Bullitt County History

Shepherd Heirs to Benjamin Chapeze

We know from the 1830 census that Rachel Shepherd, widow of Adam Shepherd, was alive at that time. However, on 28 Apr 1831, apparently sometime after Rachael's death, Sarah Shepherd, Julia M. Shepherd, Charlotte G. (Shepherd) Benthall, daughters of Adam and Rachel Shepherd, and Elizabeth S. Pryor and Jane B. Pryor, daughters of Mary Shepherd (deceased) and granddaughters of Adam and Rachel, deeded most of a 290 acre tract to Benjamin Chapeze, husband of Elizabeth Shepherd Chapeze, another daughter of Adam and Rachel Shepherd.

This appears to have been part of the original 400 acre patent of Henry Spelman and John Cockey Owings. Both of those men signed over their claim to the land to Adam Shepherd which is how it became Shepherd land.

It appears from the deed that the Shepherd heirs owed two thousand dollars to a Jacob Yoder (perhaps a Spencer County resident), and in exchange for paying the debt, Benjamin Chapeze took possession of the land. He also received ownership of two female slaves, Lydia and her daughter Lucinda. Lydia appears to be one of the slaves listed on the inventory of Adam Shepherd's estate in 1819. Also listed on that inventory were Bobb, Tom, George, Jeany, Alsy (a girl), Anthony, Hagar(?), and Umber(?).

It also appears that, without any living male Shepherd heirs, the vast holdings of Adam Shepherd were slowly but surely sold off to support his descendent daughters and their families, with a significant part passing into the hands of his son-in-law, Benjamin Chapeze. This is just one example. The deed is transcribed below.

Bullitt County Deed Book H, Page 16
Shepherd Heirs to Benjamin Chapeze
28 Apr 1831

This indenture made this twenty eighth day of April, One thousand eight hundred and thirty one between Sarah Shepherd, Julia Shepherd, Jane Pryor and Elizabeth Pryor, Samuel Benthall and Charlotte his wife late Charlotte Shepherd, heirs and legal representatives of Adam Shepherd deceased of the one part and Benjamin Chapeze of the second part. Witnesseth: That the parties of the first part for and in consideration of the sum of Two thousand dollars current money of the United States to them in hand paid, the receipt whereof is hereby acknowledged, have granted, bargained and sold and by these presents do grant, bargain and sell and convey unto the said Benjamin Chapeze the following described tract or parcel of land lying in Bullitt County on the waters of Long Lick creek containing two hundred and ninety acres more or less, being a part of the farm of which Adam Shepherd died seized and bounded as follows: Beginning at a small hoop ash standing on the south bank of Long Lick, thence up said creek with its several meanders and binding thereon seventy two poles to a sugartree and elm lower corner of Charles Chinn's One thousand acre survey, thence with said Chinn's line South fifty degrees East three hundred poles to a poplar and beech, thence with Froman's patent line South five degrees East one hundred poles to a stake in Caldwell's field, thence South seventy degrees West two hundred and fifty two poles to three beeches and black gum, thence North fifteen degrees West two hundred and ten poles to a crab apple tree, thence North twenty five degrees West one hundred and fifty six poles, thence North to the Beginning. But out of this boundary is reserved thirty acres not here conveyed which was conveyed or contracted to be sold and conveyed to William Caldwell and others. And also the parties of the first part do further sell and convey unto said Chapeze for and in consideration of the consideration money before mentioned one negro woman slave named Lydia and her child named Lucinda which said slaves the parties of the first part covenant to and with Chapeze to warrant and defend to him said Chapeze as slaves for life and sound in body. The consideration of two thousand dollars mentioned in this conveyance is so much money paid by said Chapeze to Jacob Yoder(?) for and on account of said Shepherds heirs. To have and to hold the land and slaves here conveyed unto him the said Benjamin Chapeze and his heirs forever. And the parties of the first part covenent to and with the said Chapeze to forever warrant and defend said land to him said Chapeze against the claim of themselves and against the claims of all other persons. Witness the hands and seals of the grantors the date aforesaid.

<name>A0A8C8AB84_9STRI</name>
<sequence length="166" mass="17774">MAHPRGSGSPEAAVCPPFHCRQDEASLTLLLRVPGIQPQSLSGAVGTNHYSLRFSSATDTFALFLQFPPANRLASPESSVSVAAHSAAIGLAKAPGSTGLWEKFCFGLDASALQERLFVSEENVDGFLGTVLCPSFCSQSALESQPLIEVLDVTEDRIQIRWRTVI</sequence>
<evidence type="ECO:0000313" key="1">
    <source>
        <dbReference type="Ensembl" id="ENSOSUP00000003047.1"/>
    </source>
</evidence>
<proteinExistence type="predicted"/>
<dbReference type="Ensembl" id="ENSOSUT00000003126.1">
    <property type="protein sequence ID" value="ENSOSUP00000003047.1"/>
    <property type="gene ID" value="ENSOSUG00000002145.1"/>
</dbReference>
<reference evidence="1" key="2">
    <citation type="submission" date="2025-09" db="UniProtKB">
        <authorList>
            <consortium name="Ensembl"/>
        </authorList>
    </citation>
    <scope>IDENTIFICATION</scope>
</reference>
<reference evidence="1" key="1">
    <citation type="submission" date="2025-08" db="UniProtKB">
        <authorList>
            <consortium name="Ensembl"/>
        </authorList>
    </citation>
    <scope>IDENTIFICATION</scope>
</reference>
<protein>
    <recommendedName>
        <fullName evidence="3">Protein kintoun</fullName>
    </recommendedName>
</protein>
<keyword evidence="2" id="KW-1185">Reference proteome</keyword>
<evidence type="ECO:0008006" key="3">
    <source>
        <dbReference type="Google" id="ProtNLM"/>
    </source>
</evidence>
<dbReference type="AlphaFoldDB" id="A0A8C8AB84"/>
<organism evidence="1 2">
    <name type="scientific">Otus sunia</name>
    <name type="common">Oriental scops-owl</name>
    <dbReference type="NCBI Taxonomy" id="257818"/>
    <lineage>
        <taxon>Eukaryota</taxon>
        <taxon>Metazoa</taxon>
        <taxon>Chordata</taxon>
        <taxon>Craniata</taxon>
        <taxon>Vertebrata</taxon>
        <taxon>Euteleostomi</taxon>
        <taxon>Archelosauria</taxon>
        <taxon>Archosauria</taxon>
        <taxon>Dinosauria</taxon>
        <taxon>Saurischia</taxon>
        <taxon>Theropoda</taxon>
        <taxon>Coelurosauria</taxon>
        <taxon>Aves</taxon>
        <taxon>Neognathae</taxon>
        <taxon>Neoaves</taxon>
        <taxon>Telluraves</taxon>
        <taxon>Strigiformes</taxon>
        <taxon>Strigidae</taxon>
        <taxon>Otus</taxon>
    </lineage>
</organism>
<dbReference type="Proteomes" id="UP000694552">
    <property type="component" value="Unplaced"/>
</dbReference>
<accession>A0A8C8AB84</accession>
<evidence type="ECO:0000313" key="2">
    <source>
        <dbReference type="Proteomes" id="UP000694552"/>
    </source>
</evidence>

Sarah Shepherd
Julia M. Shepherd
Elizabeth S. Pryor
Jane B. Pryor
Samuel Benthall
Charlotte G. Benthall

A scanned image of this deed is shown below.

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The Bullitt County History Museum, a service of the Bullitt County Genealogical Society, is located in the county courthouse at 300 South Buckman Street (Highway 61) in Shepherdsville, Kentucky. The museum, along with its research room, is open 10 a.m. to 4 p.m. Monday through Friday. Saturday appointments are available by calling 502-921-0161 during our regular weekday hours. Admission is free. The museum, as part of the Bullitt County Genealogical Society, is a 501(c)3 tax exempt organization and is classified as a 509(a)2 public charity. Contributions and bequests are deductible under section 2055, 2106, or 2522 of the Internal Revenue Code. Page last modified: 12 Jan 2024 . Page URL: bullittcountyhistory.org/bchistory/shepherd_heirs_to_chapeze.html